Critic Ratings

Barfi! review by Hindustan Times
Barfi! critic rating (Hindustan Times): 3
Barfi! review by
Barfi! critic rating ( 3
Barfi! review by
Barfi! critic rating ( 4
Barfi! review by Times of India
Barfi! critic rating (Times of India): 4.5
Barfi! review by DNA India
Barfi! critic rating (DNA India): 4

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Review of

Barfi!  (2012 - Hindi)

Barfi! movie review, and Barfi! critics rating, comments on Barfi!

Barfi! cumulative rating: 3.8 out of 53.8/5 (310 users)

Barfi! critics rating: 3.55 out of 5 3.55/5 (22 critics)

My Rating

  • Barfi! ....sound of silence

    Barfi! rating: 7 out of 10(Pratima Chaudhuri wrote on 19 Sep 2012)

    Swamped by reviews that are going gaga over a movie tends to colour one’s view, but the good thing about that is it gives a chance to see things through a more critical eye.

    Barfi’s world has a lot of colours and textures, varied is a story of a journey. Born as mute and followed by his mother’s death he has a father who indulges him thoroughly; two beautiful sequences – when his father accidentally sees him with Shruti and when he comes heart-broken from Shruti’s place and lies by his father’s side holding him close; these two spoke volumes about the relationship and shown in contrast to the relationship shared by Jhilmil with her parents. Jhilmil is born to riches, but her world is decrepit not because she is autistic, but because she has insensitive parents. The paradox of Jhilmil’s character and in a sense irony is, that she is differently-abled becomes her strength and her parents who should have been her strength, are a limitation in her life. Shruti’s word is clichéd, born to well-off parents, going to be married to a well-off guy, who she marries eventually, but swept-off meanwhile by a rainbow called Barfi.

    Overwhelmed with most of it, I can go on raving, but first let me do away with a few things that could have been worked upon.

    The entire kidnapping sub-plot is long-winded, and can be questioned at many a turns. As I go through the various interviews on the movie, one thing that came across is while shooting they went with the flow rather than following a bound script; all that can be very good, but any crime based drama like kidnapping can be very tricky if the script is not water-tight and can be questioned, which is the case here. Secondly, Jhilmil’s father is shown to fire all the servants including Jung Bahadur (Barfi’s Father), and then shown that he is chauffeured by another driver...why did he fire them at the first place? Obvious Answer – Jung Bahadur needed to be taken ill, hospitalized for which his son would require money, and hence Barfi inadvertently becomes part of the kidnapping drama.... too loose I must say! Thirdly, the story started with a beautiful epilogue-prologue kind of a format, but out of nowhere comes three old and haggard characters, narrating the story as if they are being interviewed. But who is interviewing them? Was someone writing a diary or a book on Barfi? I missed it if it is so. These interviewees were part of the story, and need not have been separately made to sit and do the narration.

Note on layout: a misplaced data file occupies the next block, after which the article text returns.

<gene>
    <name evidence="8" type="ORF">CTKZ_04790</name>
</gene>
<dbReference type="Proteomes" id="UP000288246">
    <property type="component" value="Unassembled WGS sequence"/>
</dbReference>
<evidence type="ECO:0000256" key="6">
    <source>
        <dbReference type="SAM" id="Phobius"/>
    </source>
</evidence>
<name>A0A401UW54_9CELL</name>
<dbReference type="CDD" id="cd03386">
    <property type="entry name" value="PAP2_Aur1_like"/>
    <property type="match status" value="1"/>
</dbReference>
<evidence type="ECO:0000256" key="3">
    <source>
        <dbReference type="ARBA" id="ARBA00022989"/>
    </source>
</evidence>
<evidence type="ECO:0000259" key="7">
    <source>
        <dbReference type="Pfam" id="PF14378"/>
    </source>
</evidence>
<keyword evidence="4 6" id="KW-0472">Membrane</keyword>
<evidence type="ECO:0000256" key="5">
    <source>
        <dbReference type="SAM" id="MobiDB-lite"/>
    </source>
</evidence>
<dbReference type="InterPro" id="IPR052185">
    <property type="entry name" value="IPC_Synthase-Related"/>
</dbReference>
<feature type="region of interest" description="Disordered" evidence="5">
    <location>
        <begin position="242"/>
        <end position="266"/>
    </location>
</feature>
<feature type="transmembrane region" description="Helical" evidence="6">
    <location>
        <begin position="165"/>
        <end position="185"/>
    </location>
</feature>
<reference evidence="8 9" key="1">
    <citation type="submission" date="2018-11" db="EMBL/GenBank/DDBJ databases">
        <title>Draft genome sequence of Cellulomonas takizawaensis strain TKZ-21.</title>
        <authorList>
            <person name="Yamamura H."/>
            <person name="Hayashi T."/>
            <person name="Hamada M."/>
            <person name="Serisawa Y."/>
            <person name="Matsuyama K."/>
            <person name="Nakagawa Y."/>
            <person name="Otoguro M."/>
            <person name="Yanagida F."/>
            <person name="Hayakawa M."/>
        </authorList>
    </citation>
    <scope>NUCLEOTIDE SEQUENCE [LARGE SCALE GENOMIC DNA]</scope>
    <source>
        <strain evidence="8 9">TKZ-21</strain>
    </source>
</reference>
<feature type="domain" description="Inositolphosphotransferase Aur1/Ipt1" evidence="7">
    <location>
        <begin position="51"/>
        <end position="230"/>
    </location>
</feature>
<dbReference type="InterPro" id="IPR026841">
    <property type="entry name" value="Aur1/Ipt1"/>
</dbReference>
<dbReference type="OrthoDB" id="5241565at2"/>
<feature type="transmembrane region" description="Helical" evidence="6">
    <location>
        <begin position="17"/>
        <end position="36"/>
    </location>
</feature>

So many things that moved me...I can go on and on. The opening couplets right at the very ‘veginning’ was a beautiful one, something that is done mostly in stage-theatre! As Ranbir Kapoor correctly pointed out in one of his interviews, that with a few minutes one completely forgets that he is mute; Jhilmil and of course Barfi has portrayed so much of physical movements, something very rare in mainstream Hindi cinema and only visible in action and dance sequences...kudos to him and the lady for that! One can’t help but appreciate Ms. Chopra for the huge amount of effort she has put. I am sure it was very tempting to go overboard, but she kept it just right. Having said that, Ranbir Kapoor is mesmerizing; it is a delight to watch him just can’t miss his instinctive reactions. The sequence where he runs in with money, and realizes his Father is no more; they don’t show his father, and only his right profile; he just take s a step or two back, and one has to just look at his eyes...that was all there to it in that frame...he blew me away! Jhilmil asking Barfi to open her drawstrings and the latter’s reaction...these are moments that make the movie worth watching. Somewhere in the movie, a lump formed inside my chest because I was mourning for the life’s denials that Barfi experienced and there are many such nuanced moments, but I would rather leave it for the viewer to experience it on his/her own.

    Lastly a word on Saurabh Shukla...fabulous he is as the pot-bellied cop ad ‘veginning’ is what he said!

    Anurag Basu is splendid; the storytelling was good, the music brilliant and the locales he chose were fabulous. Having the story based out of Ghoom near Darjeeling added to the flavour, mountains do have a tendency to make one sad, but at the same time injects a survival instinct...would the story have been same if it was not based near the mountain...I wonder. The other thing was using ‘Chou Naach’ added colour and vibrancy; conceiving the act of throwing the shoe up on the air was touching and Jhilmil guarding Barfi away from Shruti when they trace back the former, and at the end Jhilmil wiping away Shruti’s tears were poignant moments ...who says, Silence doesn’t carry sound?

    About the Author:

    Pratima Chaudhuri

    About me: An ardent movie-lover, I thrive in the magic of silver-screen!Location: Bangalore, India

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